While safety, health, environment and quality (SHEQ) compliance is usually seen as the responsibility of the employer, it also needs the support and active involvement of employees. Considering the consequences of poor SHEQ compliance, it should be a logical priority to follow the established policies and procedures as a matter of fact.
The failure to adhere to SHEQ policies and procedures can have dire consequences for both employer and employee.
While the employer can be held responsible and be liable for damages according to the Occupational Health and Safety Act of 1993, the employee can suffer serious injury and face long-term health issues, or even death. In fact, some reports suggest that as many as 80% of all accidents in the workplace are caused by unsafe acts of workers.
Here are some tips to maintain SHEQ compliance and stay safe in the workplace.
Have an information board where you have a copy of the OHS Act displayed, as well as any updates on SHEQ policies and procedures and the latest SHEQ news.
There should be a formal process where incidents in the workplace are reported. This is a big priority in SHEQ compliance as it can prevent future incidents and improve the safety of the current work environment. Regular SHEQ records should be kept and used to provide reports on any recurring issues as well as to form a safety strategy in the workplace.
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Do regular risk assessment and involve employees – their safety and good health depend on SHEQ compliance, so they need to be active stakeholders in perfect and continuous SHEQ compliance. Do a walkabout of the workplace and identify potential hazards and instances where more safety measures could be of value. Allow employees to give input – as they work with the equipment and machinery and spend their whole day in the work environment, they might see things that you might have missed.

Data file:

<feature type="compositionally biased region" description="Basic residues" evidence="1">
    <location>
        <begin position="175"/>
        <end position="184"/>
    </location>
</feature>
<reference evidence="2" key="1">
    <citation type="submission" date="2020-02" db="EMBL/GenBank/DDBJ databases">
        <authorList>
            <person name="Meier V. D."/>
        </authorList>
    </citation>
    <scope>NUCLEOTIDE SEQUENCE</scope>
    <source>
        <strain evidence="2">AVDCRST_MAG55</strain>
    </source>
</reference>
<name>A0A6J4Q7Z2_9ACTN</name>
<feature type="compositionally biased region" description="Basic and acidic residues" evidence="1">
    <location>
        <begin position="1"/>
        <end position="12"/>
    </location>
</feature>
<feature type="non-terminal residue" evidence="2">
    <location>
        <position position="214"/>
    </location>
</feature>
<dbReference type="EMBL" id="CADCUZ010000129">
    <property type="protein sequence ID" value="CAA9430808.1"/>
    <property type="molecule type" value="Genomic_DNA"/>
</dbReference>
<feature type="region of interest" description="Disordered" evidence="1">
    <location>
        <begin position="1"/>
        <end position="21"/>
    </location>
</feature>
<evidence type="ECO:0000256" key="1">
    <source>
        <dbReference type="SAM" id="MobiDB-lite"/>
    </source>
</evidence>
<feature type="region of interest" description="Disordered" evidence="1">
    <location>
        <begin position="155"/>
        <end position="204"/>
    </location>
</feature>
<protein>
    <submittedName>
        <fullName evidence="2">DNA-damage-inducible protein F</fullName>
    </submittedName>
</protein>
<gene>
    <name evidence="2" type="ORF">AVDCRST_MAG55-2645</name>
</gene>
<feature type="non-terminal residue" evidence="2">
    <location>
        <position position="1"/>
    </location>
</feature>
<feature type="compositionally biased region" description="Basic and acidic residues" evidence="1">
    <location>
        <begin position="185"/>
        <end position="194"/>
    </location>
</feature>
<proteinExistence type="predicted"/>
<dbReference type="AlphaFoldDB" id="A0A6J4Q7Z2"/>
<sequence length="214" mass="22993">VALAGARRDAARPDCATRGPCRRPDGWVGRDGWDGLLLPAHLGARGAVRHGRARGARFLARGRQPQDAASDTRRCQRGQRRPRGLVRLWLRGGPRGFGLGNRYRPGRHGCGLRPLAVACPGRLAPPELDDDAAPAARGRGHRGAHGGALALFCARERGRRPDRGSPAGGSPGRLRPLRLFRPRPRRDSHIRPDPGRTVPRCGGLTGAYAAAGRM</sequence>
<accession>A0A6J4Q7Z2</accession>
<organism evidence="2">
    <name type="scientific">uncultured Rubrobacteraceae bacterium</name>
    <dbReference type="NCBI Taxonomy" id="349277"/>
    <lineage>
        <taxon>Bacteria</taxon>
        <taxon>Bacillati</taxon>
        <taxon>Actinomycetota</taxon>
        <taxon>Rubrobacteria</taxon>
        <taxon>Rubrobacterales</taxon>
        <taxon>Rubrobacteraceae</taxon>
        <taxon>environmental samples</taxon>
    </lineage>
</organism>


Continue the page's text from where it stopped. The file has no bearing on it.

Have regular toolbox talks with employees where they get the opportunity to give insight into their experience in the workplace and can make requests regarding issues they feel should be addressed.
The procedures for reporting any SHEQ hazards or health risks should be familiar to all employees – they need to know when to report to their supervisor any issues, as well as who the designated safety officer is. They also need to know who the first aid officer is and where first aid material is kept to ensure instant action in case of emergency.
Having these measures in place goes a long way to ensuring SHEQ compliance in the workplace and safeguarding both employee and employer.